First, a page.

Everyone was up and on trail pretty sharpish this morning. The density of the forest made for a dark one and there was humidity among the trees. Almost immediately we started a climb, zig zagging up one slope before traversing across to another to finish off the 800 ft of elevation gain. This brought us into a meadow platform with tall firs shooting up from the grasses. Another climb greeted us giving us views of the valleys we had been in the previous day all clad in dense forest.
The group were pretty tired and therefore we opted for an early lunch at a camp site at the bottom of the following descent. As we draw closer to the end, leaving rest spots is becoming harder. Our bodies are ready to stop but we must keep pushing. A few miles away we collected water from a river which flowed down and between a scree slope.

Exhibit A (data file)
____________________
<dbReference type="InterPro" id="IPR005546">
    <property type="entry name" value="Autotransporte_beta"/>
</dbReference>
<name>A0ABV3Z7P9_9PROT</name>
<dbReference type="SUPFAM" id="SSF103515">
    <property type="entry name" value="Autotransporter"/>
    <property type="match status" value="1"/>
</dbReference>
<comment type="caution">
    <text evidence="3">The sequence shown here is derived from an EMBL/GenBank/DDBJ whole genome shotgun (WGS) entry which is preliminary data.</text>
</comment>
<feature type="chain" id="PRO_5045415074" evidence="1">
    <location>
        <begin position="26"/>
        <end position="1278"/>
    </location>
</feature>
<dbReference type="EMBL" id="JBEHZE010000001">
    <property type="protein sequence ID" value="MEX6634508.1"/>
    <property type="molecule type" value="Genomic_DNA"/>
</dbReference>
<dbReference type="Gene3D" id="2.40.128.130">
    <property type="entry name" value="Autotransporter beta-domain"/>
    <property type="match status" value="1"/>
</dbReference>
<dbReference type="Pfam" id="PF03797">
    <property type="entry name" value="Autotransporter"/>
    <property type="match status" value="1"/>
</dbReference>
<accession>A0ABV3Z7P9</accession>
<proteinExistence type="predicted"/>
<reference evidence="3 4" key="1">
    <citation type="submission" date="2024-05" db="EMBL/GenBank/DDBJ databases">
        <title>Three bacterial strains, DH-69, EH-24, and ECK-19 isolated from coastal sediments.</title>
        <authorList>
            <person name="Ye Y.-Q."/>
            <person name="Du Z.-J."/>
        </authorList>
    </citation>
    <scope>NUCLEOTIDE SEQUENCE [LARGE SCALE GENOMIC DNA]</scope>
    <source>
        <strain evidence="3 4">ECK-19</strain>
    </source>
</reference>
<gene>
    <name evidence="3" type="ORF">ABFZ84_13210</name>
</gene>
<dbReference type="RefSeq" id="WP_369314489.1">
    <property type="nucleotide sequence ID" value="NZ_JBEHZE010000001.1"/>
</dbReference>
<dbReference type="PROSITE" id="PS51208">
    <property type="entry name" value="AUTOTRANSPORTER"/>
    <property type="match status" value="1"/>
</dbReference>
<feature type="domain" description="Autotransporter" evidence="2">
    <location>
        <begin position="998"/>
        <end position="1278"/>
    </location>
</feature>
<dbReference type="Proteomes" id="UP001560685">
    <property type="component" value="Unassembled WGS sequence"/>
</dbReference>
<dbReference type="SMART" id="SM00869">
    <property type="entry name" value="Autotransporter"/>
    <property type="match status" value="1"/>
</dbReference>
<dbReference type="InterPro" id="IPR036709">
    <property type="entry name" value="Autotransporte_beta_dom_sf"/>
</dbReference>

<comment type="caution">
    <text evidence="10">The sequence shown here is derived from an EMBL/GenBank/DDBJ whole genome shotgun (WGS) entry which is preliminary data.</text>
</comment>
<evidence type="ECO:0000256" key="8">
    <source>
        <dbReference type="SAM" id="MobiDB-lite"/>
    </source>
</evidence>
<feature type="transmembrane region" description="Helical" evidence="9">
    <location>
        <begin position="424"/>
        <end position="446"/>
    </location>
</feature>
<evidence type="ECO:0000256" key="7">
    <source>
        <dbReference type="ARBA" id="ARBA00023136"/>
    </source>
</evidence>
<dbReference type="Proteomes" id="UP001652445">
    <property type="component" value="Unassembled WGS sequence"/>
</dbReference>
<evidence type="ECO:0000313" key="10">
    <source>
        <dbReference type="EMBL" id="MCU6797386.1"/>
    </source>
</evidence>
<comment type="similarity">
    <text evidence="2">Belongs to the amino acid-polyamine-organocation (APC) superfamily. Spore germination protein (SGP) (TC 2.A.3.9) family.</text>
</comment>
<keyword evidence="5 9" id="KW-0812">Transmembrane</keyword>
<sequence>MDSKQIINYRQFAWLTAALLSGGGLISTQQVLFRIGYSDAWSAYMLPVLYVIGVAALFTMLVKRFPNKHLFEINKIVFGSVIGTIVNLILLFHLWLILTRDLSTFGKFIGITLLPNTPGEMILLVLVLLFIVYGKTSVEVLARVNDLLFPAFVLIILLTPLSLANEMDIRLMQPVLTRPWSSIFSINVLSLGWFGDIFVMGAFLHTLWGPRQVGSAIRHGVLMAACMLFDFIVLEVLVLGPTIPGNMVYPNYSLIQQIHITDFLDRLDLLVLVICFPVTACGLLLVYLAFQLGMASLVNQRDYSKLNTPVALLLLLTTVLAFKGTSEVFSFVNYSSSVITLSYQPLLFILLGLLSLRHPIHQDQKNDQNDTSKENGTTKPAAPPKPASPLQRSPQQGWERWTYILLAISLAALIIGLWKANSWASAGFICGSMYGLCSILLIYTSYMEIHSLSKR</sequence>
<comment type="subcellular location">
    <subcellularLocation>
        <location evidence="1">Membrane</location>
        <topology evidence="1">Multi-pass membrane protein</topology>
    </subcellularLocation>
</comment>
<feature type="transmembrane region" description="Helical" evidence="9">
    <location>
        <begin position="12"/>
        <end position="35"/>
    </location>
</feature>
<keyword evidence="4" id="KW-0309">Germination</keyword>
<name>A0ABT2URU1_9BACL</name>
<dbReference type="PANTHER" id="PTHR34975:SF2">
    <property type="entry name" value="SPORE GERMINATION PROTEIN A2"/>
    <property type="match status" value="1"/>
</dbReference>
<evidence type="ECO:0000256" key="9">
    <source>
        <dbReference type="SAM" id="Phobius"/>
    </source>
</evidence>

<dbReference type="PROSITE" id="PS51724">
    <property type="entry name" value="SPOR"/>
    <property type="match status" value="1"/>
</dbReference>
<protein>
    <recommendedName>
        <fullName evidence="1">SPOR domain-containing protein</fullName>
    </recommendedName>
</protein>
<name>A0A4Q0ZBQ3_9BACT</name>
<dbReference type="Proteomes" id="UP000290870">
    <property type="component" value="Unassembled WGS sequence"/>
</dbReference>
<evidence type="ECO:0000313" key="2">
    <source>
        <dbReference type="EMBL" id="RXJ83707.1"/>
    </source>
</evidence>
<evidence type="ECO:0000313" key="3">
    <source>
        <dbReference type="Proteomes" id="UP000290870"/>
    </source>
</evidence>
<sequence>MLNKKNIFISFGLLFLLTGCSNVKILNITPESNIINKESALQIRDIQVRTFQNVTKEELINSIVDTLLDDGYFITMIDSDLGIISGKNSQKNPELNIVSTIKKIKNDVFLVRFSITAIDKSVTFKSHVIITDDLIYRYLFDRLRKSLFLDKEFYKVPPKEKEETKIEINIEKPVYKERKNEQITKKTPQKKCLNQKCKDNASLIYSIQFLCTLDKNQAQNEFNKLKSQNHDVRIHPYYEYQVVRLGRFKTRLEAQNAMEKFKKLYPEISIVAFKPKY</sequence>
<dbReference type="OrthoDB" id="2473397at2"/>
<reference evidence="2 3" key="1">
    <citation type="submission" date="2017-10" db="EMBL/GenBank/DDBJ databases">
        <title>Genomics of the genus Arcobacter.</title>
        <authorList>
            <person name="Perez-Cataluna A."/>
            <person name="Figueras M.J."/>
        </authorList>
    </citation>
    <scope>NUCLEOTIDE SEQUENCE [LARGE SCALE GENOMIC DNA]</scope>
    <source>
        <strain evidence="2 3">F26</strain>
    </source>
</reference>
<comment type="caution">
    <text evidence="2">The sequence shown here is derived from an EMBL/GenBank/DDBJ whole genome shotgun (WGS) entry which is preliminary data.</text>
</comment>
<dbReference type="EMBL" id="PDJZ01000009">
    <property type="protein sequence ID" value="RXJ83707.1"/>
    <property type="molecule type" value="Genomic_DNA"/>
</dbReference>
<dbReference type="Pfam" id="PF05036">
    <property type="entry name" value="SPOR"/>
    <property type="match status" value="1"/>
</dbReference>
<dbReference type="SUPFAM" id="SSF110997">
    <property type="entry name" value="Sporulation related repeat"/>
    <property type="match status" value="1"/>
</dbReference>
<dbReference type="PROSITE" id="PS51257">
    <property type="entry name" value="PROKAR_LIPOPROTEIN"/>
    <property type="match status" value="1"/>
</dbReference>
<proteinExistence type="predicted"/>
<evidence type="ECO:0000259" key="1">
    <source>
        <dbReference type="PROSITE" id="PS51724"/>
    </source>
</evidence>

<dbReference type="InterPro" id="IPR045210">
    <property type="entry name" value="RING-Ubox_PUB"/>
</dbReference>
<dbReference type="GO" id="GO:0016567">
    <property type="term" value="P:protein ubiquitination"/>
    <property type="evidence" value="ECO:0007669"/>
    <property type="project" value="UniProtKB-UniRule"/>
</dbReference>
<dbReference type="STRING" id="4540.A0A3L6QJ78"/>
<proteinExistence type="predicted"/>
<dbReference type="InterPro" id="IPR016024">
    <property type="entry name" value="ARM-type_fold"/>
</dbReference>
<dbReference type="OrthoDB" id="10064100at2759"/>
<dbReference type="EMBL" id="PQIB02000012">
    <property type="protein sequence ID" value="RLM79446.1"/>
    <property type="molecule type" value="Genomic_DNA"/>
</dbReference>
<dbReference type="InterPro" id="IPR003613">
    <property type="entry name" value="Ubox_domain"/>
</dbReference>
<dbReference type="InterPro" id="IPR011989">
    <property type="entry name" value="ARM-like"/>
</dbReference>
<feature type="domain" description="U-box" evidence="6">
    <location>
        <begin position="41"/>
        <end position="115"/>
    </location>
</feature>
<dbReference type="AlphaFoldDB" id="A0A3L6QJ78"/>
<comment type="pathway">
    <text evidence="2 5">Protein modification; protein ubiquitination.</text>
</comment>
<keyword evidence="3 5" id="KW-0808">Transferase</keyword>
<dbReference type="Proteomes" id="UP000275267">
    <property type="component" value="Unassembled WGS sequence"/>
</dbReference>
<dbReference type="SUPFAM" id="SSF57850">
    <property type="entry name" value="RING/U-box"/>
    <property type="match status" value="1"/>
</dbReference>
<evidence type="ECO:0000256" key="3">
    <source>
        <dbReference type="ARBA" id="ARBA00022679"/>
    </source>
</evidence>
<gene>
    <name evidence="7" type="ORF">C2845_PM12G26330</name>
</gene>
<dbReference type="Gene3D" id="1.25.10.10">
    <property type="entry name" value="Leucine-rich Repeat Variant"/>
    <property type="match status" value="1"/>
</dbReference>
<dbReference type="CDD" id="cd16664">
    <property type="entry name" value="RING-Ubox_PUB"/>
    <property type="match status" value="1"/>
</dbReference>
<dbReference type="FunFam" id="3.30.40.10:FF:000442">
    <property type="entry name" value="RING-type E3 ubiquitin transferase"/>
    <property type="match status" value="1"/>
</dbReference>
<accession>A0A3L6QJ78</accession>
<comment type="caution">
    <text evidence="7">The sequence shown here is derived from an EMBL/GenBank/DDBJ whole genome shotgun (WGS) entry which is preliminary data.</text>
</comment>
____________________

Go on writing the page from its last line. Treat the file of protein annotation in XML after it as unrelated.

It was now time for our second large climb of the day, but this time the new elevation gave us something new. Down the valley on the horizon we could see a stand alone mountain which we believe to be Glacier Peak. It was Shasta like in its stance, standing tall above the craggy range around it. Yet another platform signified the halfway point of the climb, this time with a large blue lake as the main feature. Small trout could be seen living their wild lives among this beauty. It always strikes me that all this wildlife has no clue about how lucky they are to live in such places as these.
Onwards we ploughed until we dropped down to yet another lake side. Now it was time for the show stopper, a steep 700ft of elevation gain over less than half a mile. Molly and I went ahead to secure tent spots for us all at the climbs summit, and the speed at which we climbed was godly. Sweat soaked and relieved to see plenty of space, we stared wide eyed at the setting sun and the colour with which it painted the mountains around us. From this saddle we had prime views of where we had climbed and what was to come. It was all so beautiful and wild.